And her focus on her home state of West Virginia underscores the economic reality people there live with — of losing jobs as well as their lives, and the fact that industry and political forces an Appalachia resist diversifying solutions to the inevitable decline of this non-renewable resource, which is coming closer to being tapped out in the region, according to Ken Ward Jr. in a recent article in The Nation.

The activist group coal River Mountain Watch and the consulting firm Downstream Strategies have suggested that building wind energy farms on some Appalachian peaks is the better long-term goal than “blowin’ ’em up real good” to get at the coal.  During my drive to Tennessee, I was captivated by a huge wind farm in Indiana with hundreds of turbines spinning beside the highway. How much more elegant and ecological would be one of these slender white turbines atop a blue ridge mountain, to make use of, and do justice to, its splendid height?

Throughout the album, Mattea and her guest harmonizers ride the supple, glimmering accompaniment of ace contemporary bluegrass musicians, including Stuart Duncan, Bryan Sutton and Bill Cooley, who penned “Requiem for a Mountain,” the instrumental which quietly closes the album with pure sonic vibrations rather than words, like whispering zephyrs and murmuring rivulets mourning the defiled majesty of yet another decapitated peak.

In this photo/graphic, a decapitated Appalachian mountain has produced a lake of toxic coal sludge which hovers over a precariously close elementary school. Courtesy of the blog After Gutenburg: Just Another Pretty Face.

So Mattea is growing more sophisticated in her rhetorical skills as an artist. Though she now lives in Nashville and is a two-time Grammy winner, she’s hardly a typical peroxided country star. Coal was nominated for a Grammy Award in the Traditional Folk category. Her cover of Nanci Griffith‘s “Love at the Five and Dime” was her first major hit in 1986, (and earned the just-emerging Texas alt-country Griffith notice as a songwriter). Unsurpisingly, Mattea’s an environmental activist. She currently travels the country presenting Al Gore‘s renowned and still provocative environmental film An Inconvenient Truth and speaking about the importance of fighting global warming and the environmental and physical devastation of mountaintop-removal coal mining.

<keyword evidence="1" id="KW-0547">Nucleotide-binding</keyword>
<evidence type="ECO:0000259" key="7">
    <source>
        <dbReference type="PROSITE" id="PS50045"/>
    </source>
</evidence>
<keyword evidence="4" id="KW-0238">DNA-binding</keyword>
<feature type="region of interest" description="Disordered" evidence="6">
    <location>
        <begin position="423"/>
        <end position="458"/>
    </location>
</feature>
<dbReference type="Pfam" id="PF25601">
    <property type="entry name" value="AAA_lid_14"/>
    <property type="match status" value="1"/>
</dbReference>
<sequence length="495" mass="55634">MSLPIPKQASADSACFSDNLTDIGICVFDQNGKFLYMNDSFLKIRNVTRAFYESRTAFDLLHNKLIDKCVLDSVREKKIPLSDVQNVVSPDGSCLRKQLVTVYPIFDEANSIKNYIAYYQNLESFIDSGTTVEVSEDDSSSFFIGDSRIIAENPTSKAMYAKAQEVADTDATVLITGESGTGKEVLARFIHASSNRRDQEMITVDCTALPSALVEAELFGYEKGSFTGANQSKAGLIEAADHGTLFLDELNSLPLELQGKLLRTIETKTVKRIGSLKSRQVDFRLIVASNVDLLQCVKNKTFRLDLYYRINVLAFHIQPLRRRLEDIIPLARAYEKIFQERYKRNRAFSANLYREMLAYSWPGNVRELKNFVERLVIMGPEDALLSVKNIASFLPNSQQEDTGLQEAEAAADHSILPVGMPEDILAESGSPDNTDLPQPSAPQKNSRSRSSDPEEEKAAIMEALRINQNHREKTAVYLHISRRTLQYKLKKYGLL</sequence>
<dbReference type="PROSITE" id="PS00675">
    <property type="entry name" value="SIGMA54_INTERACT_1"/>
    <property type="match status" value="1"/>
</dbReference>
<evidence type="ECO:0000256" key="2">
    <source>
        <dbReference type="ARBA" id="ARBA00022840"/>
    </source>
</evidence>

What might be her political preferences? We know Mitt Romney “likes coal.”

Mattea clearly prefers whole, thriving Appalachian mountain ecosystems and humans.


*Mattea’s next advocacy speaking apperance will be in Johnson City, TN on November 12 at “The Arts: Remembering Who We Are” Artists-In-Education conference at East Tennessee University-Millennium.

She has a Facebook page dedicated to her cause: https://www.facebook.com/home.php#!/kathymattea.mycoaljourney?fref=ts

1 http://www.thenation.com/article/170484/myth-war-coal

2 http://jcwinnie.biz/wordpress/?p=5278&cpage=1 

A shorter version of this review was published in The Shepherd Express on November 8

















If These Quilts Could Talk: Signals along the Underground Railroad










Rita Cox and her version of a monkey-wrench code quilt.


If These Quilts Could Talk…African American Quilting Traditions. Quilts by Rita Cox and others. King Drive Commons Gallery and Studio, 2775 N. Dr. Martin Luther King, Jr. Drive, Milwaukee – 414.704.9117.

Remaining exhibit hours with Rita Cox, 11 a.m. to 2 p.m. Saturday, November 10 and 17. 

In a wooded region just over the Kentucky border in Ohio, the black woman peered outside and saw no one around. She dragged out a large, richly patterned quilt and hung it out on the clothes line, even though the quilt was not wet. The wind caught the cloth and the fabric danced ponderously alone, waiting for the right set of eyes to arrive to appreciate it.

The day passed and the woman inside the small cabin grew anxious, but held out faith.

Dusk fell and a small group of armed white horsemen trundled up the heavily rutted road. They halted their horses and one man in a uniform dismounted and began patrolling the yard. He poked at the quilt with his rifle. Then he walked up to the door and kicked the door open and found the cabin empty.

The woman had heard the men coming and had gathered her children and hid behind bushes away from their shack, but with a view of the intruders. The sheriff with the rifle, slightly frustrated, walked back out and suddenly fired a shot straight at the hanging quilt. The smallest hiding child wailed and her mother stifled her — that quilt kept the child and two sisters warm at night.